Did you attend a show at the Gillioz Theatre in recent years and regret not buying a piece of the performers’ merchandise to memorialize a memorable night?
Downtown Springfield’s Gillioz Theatre is hosting a poster auction, featuring autographed posters of various performances that have been held at the historic venue over the years.
The auction opens on Sep. 6 at 6 a.m. and closes on Oct. 28 at 6 p.m. It will be held entirely online, with bidding starting at $50 per poster. However, customers can avoid the auctioning process altogether and buy a poster outright for $350.
This is not the first poster auction for the theater, as the financial hardships brought on by the COVID-19 pandemic spurred the Gillioz to put their historical archives up for auction in 2020. In that auction, the vast majority of participants opted to buy posters outright for $350, according to Executive Director Geoff Steele. Also, every poster they made available in 2020 sold, bringing in more than $25,000.
This time around, they have fewer posters for sale, but no doubts in their ability to find a buyer for each one. The lineup features autographed posters from Brandi Carlile, Styx, Norm McDonald, Machine Gun Kelly and Don McLean, among others.
“The Gillioz survived the pandemic shutdown, thanks in part to the support generated from this auction,” the theater’s website reads. “The need to preserve and maintain this historic structure continues and that brings us here.”
Immortalizing history, one show at a time
According to Steele, the archiving of the posters didn’t begin until 2014, when he and his wife, Joy Bilyeu-Steele, were hired.
“One of the things that we recognized was the theater didn’t have a fully developed sense of identity as far as being an institution that had been here, at that point for 89 years,” Steele said. “We saw so few things that were left from the early days that I really wish that I had, that I want to make sure that we’re preserving our part of history.”
The coronavirus, however, has not been the only cause of the theater’s financial struggles. In a previous story by the Springfield Daily Citizen, Reporter Sony Hocklander looked into the ups and downs of the theater in its 96-year history, and the problems it has faced since its grand reopening in 2006.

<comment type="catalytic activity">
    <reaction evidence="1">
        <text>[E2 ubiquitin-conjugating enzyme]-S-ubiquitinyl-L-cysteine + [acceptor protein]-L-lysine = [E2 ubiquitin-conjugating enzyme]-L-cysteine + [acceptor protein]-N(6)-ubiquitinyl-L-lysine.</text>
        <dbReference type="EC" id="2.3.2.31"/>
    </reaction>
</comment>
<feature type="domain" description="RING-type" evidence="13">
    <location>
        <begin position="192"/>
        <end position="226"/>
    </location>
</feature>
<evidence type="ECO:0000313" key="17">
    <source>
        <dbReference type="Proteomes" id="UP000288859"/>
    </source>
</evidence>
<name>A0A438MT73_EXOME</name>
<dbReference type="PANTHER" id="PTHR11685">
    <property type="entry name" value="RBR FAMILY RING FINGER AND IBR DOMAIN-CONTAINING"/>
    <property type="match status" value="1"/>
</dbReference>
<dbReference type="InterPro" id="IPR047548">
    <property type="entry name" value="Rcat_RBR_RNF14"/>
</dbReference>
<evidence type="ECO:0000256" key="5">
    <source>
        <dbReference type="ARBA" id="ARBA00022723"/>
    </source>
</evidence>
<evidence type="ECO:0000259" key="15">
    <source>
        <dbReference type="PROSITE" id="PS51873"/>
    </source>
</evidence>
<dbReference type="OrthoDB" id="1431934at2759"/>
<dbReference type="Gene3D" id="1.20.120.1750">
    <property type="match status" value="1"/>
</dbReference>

In 2013, the Gillioz went bankrupt and was subsequently nearly auctioned off and foreclosed, before Prime, Inc. owner Robert Low’s last-minute heroics when he bought the building and continued leasing it to the executive board.
The pandemic, which has been a bane to the performing arts industry, brought on its own unique challenge by forcing the theater to close its doors for sixteen months. Upon reopening, similarly as before, the Gillioz had no problem selling tickets and maintaining day-to-day operations, but as the building aged, so did its infrastructure.
Despite being a magnet for out-of-town concert-goers and Springfieldians alike, the Gillioz, a nonprofit listed on the National Register of Historical Places, doesn’t boast the budget to consistently take on big, and necessary renovation projects.
Pricy projects: what has been repaired and what still needs to be
Some of the facelifts the theater has managed to find the funding for are the installation of a new roof this summer, which, according to Steele, cost nearly $100,000, and expensive tuckpointing, which is currently underway.
The urgency of addressing some of these issues became more apparent recently. On Aug. 5, Springfield and some surrounding areas experienced a brief but torrential downpour that caused significant flooding in the Gillioz.
The Gillioz subsequently sent out a plea for help. As of publishing, it has only raised $2,210 out of the $40,000 goal. According to Steele, much of the inner lobby ceiling will need to be replaced.
In other areas of concern, the aging HVAC system is on its last legs, which Steele estimates could cost somewhere between $600,000 to $800,000 to replace. In terms of solutions, while fundraisers such as the poster auction help, the ultimate objective is advocacy.
“I think a lot of people realize it’s a really special room to see a show in,” Steele said. “To recognize that it goes so much beyond a show, we get to create these memories which is really a fulfilling part of what we do. But, the brass tacks of what happens economically for Springfield by having a theater like this operational, that’s a pretty big concern for me, to make sure everybody understands it.”
Steele stressed the financial impact the Gillioz has on Springfield, and wanted to ensure that community members and city leaders were aware of how important it is to nearby hotels, restaurants and shops.
Where do they go from here?
Despite the challenges they have ahead of them, Steele expressed hope for the future, as they are currently in the midst of their busiest year since reopening in 2006. Between community support, fundraisers and increased frequency of shows and movies, they’ve been able to insulate their revenue streams.
“I’m extremely aware that I’m part of a chapter in a larger story,” Steele said. “This thing’s been around for a hundred years, and I’ve been here eight.”
Steele also acknowledged that one show at the Gillioz could be a very important chapter in someone’s life, whether it be the site of a first date between people who end up getting married or the destination on the night they propose. Or the theater might simply be the place their favorite artist performed live in a historic, intimate theater.
The poster auction gives people the opportunity to commemorate that night, and support the venue that made it happen.